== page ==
Author: Sacred art is a medium towards a conversation with God

When writing, an author will inevitably have moments where there is a struggle for inspiration -- moments where they will search for inspiration in many different corners. Father Mark Haydu was no exception, but unlike other writers, he could write in the Sistine Chapel.

"I got in there before the work started and sat down in the chapel and looked up at God's created hand and Adam's potential human hand and started meditating and started writing," Father Haydu said. Father Haydu is the international coordinator of the Patron of the Arts in the Vatican Museums and recently published his first book with Liguori Publications entitled, "Meditations on Vatican Art." He is on a nationwide book tour and recently stopped at the Aquinas Institute of Theology in midtown St. Louis to present "Healing from Within: The Power of Meditating on Beauty."

"I'm trying to bring the beauty of the Vatican collection to many people who wouldn't otherwise get there," Father Haydu said. Along with presenting the art to people through his book, Father Haydu said another goal of the book is to teach people how to pray using sacred images.

"Religious art is meant to be understood, read and enjoyed in a sacred context, but it's removed from that often and placed in a museum," Father Haydu said. He hopes his book pairing art with meditations will help people enjoy sacred art as a medium toward a conversation with God.

The book follows the path of the Spiritual Exercises of St. Ignatius and is intended for daily meditation and reflection on a piece of sacred art and Scripture. Each day begins with an introduction to help the reader put themselves in God's presence.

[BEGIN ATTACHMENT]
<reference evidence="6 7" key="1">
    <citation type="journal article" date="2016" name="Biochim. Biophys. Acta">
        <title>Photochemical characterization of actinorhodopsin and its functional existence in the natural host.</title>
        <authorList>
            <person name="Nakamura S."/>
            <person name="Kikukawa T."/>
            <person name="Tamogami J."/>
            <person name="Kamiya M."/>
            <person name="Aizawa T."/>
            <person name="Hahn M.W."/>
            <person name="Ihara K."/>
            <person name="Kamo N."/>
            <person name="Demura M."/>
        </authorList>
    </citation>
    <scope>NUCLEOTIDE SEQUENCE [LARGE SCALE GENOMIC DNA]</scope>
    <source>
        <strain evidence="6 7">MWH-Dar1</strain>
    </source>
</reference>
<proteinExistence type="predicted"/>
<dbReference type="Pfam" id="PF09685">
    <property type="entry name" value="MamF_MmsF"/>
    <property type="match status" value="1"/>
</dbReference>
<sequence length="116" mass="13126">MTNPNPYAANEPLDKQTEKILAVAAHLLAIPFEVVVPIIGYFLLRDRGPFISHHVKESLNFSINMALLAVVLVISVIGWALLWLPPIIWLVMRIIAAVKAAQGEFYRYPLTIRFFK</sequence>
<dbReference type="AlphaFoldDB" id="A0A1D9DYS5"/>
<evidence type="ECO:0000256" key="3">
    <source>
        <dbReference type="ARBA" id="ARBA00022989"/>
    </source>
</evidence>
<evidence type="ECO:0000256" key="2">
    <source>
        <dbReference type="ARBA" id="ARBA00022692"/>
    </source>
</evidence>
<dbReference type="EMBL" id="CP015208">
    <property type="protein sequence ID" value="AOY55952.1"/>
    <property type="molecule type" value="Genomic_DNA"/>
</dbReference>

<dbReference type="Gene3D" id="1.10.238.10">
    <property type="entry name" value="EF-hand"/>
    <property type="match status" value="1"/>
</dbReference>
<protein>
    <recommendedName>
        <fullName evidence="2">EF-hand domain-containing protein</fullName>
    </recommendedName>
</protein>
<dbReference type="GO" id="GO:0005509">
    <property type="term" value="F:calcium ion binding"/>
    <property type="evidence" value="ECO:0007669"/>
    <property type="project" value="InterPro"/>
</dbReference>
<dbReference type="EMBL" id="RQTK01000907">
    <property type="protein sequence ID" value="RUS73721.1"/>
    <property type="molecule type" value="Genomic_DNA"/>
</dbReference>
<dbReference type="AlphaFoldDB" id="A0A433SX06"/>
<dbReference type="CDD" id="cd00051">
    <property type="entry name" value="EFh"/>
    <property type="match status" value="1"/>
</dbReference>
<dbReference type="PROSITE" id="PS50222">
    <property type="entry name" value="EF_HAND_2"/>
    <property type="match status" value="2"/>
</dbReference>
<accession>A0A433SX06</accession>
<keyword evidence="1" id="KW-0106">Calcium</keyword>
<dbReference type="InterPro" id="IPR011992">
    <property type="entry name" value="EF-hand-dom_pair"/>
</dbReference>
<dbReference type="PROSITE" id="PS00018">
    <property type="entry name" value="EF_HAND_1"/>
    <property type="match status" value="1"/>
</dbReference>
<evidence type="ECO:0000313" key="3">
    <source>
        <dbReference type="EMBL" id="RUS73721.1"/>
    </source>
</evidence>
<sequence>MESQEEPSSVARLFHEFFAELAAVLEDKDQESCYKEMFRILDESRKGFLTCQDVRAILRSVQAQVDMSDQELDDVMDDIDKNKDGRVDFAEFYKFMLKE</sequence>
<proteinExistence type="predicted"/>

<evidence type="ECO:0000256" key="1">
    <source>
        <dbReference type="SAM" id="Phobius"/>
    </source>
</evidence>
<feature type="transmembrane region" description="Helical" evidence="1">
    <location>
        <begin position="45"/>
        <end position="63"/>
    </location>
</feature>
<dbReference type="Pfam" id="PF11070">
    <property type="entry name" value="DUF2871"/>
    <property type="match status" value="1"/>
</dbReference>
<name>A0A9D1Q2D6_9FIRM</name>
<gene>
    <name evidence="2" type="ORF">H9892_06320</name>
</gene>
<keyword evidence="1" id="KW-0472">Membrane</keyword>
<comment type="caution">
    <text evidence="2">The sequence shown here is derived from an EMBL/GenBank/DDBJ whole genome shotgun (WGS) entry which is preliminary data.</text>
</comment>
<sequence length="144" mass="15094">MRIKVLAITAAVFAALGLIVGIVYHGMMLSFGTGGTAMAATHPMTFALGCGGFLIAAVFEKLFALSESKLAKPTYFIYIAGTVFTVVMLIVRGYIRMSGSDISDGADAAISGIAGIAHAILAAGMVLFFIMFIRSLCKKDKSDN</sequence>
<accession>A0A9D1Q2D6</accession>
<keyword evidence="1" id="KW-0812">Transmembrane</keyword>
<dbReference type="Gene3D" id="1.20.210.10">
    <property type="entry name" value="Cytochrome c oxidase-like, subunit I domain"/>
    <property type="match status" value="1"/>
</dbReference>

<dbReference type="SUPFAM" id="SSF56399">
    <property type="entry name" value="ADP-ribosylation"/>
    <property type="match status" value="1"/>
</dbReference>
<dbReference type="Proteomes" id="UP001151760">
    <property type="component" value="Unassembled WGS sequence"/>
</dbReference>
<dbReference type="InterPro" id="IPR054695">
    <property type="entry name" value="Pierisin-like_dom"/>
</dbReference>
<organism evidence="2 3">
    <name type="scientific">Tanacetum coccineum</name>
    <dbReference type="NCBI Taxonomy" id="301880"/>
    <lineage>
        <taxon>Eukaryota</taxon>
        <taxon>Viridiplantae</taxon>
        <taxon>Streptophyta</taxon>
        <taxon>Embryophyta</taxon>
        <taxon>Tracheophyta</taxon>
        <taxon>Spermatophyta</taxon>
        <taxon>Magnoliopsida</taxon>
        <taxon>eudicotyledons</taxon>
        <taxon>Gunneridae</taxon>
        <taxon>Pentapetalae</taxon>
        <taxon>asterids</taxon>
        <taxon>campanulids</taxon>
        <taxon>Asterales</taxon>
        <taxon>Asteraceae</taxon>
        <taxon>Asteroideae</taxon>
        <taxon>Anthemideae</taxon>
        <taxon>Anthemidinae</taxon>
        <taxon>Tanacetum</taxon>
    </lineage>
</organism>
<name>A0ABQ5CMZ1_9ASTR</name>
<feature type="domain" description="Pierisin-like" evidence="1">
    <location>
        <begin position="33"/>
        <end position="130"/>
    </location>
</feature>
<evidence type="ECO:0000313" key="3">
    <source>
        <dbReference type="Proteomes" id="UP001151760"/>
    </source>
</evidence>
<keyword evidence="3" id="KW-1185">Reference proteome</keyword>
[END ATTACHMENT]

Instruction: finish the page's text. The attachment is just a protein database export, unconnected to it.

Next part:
"Then you start to get your imagination by using the work of art and the Scriptures and really those two should set you on a dialogue, you can go on your own to talk with God and return to the work of art when you need to," Father Haydu said.

One piece of art that will stand out to the casual observer is a painting entitled "The Embrace" by Pedro Cano and is one of the only pieces of modern art in the book. The painting depicts Pope John Paul II embracing his mentor Cardinal Stefan Wyszynski at the pope's Mass of Installation. The painting places the two characters in an indistinguishable setting and the separate figures seem to be one.

"The mutual self-giving love makes this exchange striking, recalling indeed the embrace of the prodigal son and his forgiving father," Father Haydu wrote. Haydu later described this work as one he found powerful and healing for himself. Along with encouraging and teaching imaginative prayer, the book aims to help people see God in all things, another Jesuit ideal.

"All of us are surrounded by beauty, but learning to see the glory all around us is a real art," Father Haydu wrote in the introduction to his book. He spoke of how often people perceive the material world as an obstacle and distraction, but because God became incarnate he saved all things and in a certain way all things reflect Him.

"Many things, if you sort it out, you can get to where God is, even in a very negative thing," Father Haydu said.

In his presentation on how art heals, Father Haydu told a story from an interaction with Pope Francis. Father Haydu said, "Holy Father, a lot of the people that I work with (who) are donors to the museums, well-to-do people, they're nervous; all this talk about the poor, we're worried that maybe you're going to want to sell the Vatican collection."

Father Haydu said Pope Francis laughed and later said, "Nobody needs beauty more than the poor."

The spiritually poor and materially poor need the beauty of art which, as Father Haydu described, "makes you dream of what is possible, it lifts you out of your present circumstances, it shocks you."

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